9. Well, I'm more or less happy with what I've seen. I've been playing GW games for 15 years. This update certainly isn't perfect, but it's about the closest to balanced GW has ever been. 😃 And I prefer an error on the side of caution in terms of changes rather than wild swings.
  10. Well, you've only spent 1800pts of your 2000pts; you probably want to get some more Ghouls or try to squeeze in a battalion.
  11. They don't quite cancel out. It's true that if you've got one unit that fights first and he's got one, you end up alternating like normal. Where it gets weird is when someone has multiple 'start of the phase' abilities. You resolve *all* of your start of the phase abilities, then your opponent gets his. The place you'll see this most often is Idoneth. Their tide lets their entire army fight first. In the Idoneth players turn, that means his entire army would fight before your guy who fights first.
  12. https://www.warhammer-community.com/2019/03/21/who-fights-first/ If you have a unit that gets to fight at the "start of the phase" and your opponent does not, you will get to fight twice before your opponent fights once, before we take any other special rules into account. Once with the "start of the phase" unit, and then your choice of regular units. If your opponent also has a "start of the phase" unit, say Fanatics, then it would go your "start" unit, then the Fanatics, then one of your regular units. Feeding Frenzy can be activated as normal, so if you had the command points, and your opponent does not have any "start of the phase" units, you could fight 4 times before they go once.
  13. @Gwendar I'll use an example to explain. Let's say there's 3 valid units in range of your courtier's ability, and you roll 3 successful 5+. You can return one model to each, two models to one unit and one model to one unit while the third unit gets none, or three models to one unit. You do NOT return three models to all 3 units.
  14. Hey @Laier, your list is extremely similar to mine! Have you played any games with it yet? How'd they go? I haven't played a lot of games yet, so not a lot of definitive advice. The differences between mine and yours are only artifacts and I went with less Ghouls and more Horrors (20 ghoul, 6 horror, 3 horror). I go with more defensive artifacts on the mounted guys. They already hit super hard, but aren't super tanky. I went with Gryph Feather on one, and the chalice of heal D6 wounds on the other. Also took the re-roll damage on the bite mount trait, which got me a lot of extra wounds in the last game I played. I went with more Horrors because they're the unit that gets augmented by the Haunter Courtier. But you're having me second guess that, 40 ghouls will get the +1 attack bonus, and better board control.
  15. @Aleister I like having both the TG and ZD as well, for the reasons you mentioned. But to clarify the Charnel Throne ability only works for Archregent and GK on foot.
  16. I'm on the fence with the chalice too, in part because I don't want to spend the cash when I don't think I'll use the other 2. I think it depends on what else you're taking. If you have 2+ archregents, I think it's almost an auto include. If 0-1 Regents, it's basically balanced, not definitively good or bad.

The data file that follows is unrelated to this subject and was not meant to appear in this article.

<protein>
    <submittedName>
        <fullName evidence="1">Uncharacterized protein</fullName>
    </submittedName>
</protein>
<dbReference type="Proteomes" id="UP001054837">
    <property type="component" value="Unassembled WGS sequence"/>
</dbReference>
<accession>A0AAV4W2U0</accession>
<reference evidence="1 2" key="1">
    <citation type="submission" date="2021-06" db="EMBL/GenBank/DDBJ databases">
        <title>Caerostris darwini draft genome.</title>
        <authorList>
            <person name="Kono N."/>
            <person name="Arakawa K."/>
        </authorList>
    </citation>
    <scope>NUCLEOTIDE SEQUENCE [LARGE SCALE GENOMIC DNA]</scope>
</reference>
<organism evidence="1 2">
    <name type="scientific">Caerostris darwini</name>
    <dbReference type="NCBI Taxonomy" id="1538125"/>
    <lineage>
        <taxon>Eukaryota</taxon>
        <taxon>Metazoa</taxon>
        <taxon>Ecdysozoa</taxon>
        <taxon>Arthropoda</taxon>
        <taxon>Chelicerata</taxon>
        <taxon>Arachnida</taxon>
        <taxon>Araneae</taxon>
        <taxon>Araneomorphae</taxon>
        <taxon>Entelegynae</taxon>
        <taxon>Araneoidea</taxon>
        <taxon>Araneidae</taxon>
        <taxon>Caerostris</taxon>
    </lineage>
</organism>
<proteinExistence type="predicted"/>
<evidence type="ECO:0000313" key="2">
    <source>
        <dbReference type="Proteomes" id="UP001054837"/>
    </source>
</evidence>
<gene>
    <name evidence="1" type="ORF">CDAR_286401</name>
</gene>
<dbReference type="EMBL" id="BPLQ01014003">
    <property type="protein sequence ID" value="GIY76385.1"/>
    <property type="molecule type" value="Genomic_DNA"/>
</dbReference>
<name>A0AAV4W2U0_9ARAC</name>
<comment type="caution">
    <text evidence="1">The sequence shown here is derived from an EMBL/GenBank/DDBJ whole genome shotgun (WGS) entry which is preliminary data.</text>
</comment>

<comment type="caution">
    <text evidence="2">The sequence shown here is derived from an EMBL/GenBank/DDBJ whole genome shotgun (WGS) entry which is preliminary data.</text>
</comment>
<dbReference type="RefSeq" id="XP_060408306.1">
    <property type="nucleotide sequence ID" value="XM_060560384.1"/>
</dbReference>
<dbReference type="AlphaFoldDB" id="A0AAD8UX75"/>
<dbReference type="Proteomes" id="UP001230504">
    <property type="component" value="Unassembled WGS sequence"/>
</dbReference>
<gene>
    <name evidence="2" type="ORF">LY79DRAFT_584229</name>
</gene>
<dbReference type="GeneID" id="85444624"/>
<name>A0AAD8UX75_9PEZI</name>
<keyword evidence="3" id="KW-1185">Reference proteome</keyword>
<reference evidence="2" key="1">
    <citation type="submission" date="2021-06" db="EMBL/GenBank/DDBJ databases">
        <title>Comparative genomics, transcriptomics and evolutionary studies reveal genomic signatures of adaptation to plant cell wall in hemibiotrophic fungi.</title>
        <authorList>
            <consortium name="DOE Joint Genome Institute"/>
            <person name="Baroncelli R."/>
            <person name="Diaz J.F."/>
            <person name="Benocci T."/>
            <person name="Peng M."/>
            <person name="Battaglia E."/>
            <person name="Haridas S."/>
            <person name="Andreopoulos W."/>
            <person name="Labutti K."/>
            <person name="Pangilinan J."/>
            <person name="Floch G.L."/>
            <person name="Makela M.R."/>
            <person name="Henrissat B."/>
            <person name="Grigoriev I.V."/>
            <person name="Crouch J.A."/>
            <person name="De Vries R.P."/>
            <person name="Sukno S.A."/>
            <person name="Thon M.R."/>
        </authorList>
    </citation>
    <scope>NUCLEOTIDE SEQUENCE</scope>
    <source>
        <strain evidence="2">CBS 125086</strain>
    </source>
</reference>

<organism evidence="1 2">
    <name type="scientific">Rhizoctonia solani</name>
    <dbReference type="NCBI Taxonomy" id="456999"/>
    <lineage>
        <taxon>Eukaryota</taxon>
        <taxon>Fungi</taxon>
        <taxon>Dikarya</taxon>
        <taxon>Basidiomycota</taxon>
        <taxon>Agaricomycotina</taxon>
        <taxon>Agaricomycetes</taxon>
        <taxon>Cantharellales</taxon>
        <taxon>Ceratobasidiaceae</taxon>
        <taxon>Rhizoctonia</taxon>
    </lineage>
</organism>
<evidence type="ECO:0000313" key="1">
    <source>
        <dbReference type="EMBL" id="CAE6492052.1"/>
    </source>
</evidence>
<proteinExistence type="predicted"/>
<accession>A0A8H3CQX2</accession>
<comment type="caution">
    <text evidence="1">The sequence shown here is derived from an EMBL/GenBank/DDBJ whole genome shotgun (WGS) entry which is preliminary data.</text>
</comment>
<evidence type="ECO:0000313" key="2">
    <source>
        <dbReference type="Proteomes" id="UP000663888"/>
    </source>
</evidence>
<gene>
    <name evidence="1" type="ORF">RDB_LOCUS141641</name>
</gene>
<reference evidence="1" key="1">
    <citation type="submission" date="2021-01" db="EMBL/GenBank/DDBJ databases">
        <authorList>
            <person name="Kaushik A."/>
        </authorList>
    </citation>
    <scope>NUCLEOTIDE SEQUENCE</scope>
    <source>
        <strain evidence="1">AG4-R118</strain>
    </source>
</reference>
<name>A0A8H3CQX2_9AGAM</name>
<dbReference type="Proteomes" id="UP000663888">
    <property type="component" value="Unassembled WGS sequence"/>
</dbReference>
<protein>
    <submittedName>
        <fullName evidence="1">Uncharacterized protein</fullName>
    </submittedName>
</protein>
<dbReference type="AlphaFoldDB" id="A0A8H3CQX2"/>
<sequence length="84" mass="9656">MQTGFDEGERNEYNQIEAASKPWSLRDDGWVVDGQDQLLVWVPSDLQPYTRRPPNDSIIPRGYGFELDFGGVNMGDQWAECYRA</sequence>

17. The authors supposition that the start and end of the combat phase aren't part of the combat phase seems a little off to me! 😃
  18. I'm just starting up FEC, and I like the look of the Abattoir battalion. Has anyone here used it much? What're your thoughts on it?
  19. @JackStreicher For all your insistence that there's a widely accepted scientific definition of immersion, I find it absolutely hilarious that the first sentence on the first paper in your first posted link is this:
  20. I can't seem to edit my post now, but I meant bottom left, not bottom right, which I'm sure most of you figured out anyway.
  21. I've been playing GW games for a LONG time. There's always been power creep. If you could assign a number to each books relative power and plotted it with release date as the X axis, it would surely look something like the plot on the bottom right of the picture; the newest isn't necessarily the most powerful, but there is a significant upward trend over time. 7th/8th it was VERY obvious. I think GW need to manage power creep a lot like governments need to manage monetary inflation. A little bit is actually good for the game. It helps encourage people to buy new things. Too much creep, like too much inflation, is disastrous, like 7th Ed Daemons caused more than one person I know to quit because they were so insanely above every other 7th ed army at the time. To me, the question isn't, "Is their power creep?" I don't see how anyone can possibly think the answer to that question is anything but a definite yes. The important question is: "Is the power creep at an acceptable level?"
  22. I'm leaning towards yes, based on the word "immediately", which implies you do it before any other action, like removing a dead model. It's a question worthy of an official FAQ answer though, as I can see valid arguments either way.
  23. OP didn't mention it, so just for clarity he's using a textured rolling pin made by a company called greenstuffworld. http://www.greenstuffworld.com/en/textured-rolling-pins/365-rolling-pin-hobby-roller-temple.html
  24. I'm casting another vote for stacking. Here's the actual logic/reasoning. If the rules say you can do something, you can do that thing unless later an exception is made. For example, the rules say you can shoot, say you can shoot until something says you can't, like if you've run. So if a models rules say it gets some kind of combat bonus, it will have that bonus unless something explicitly denies it.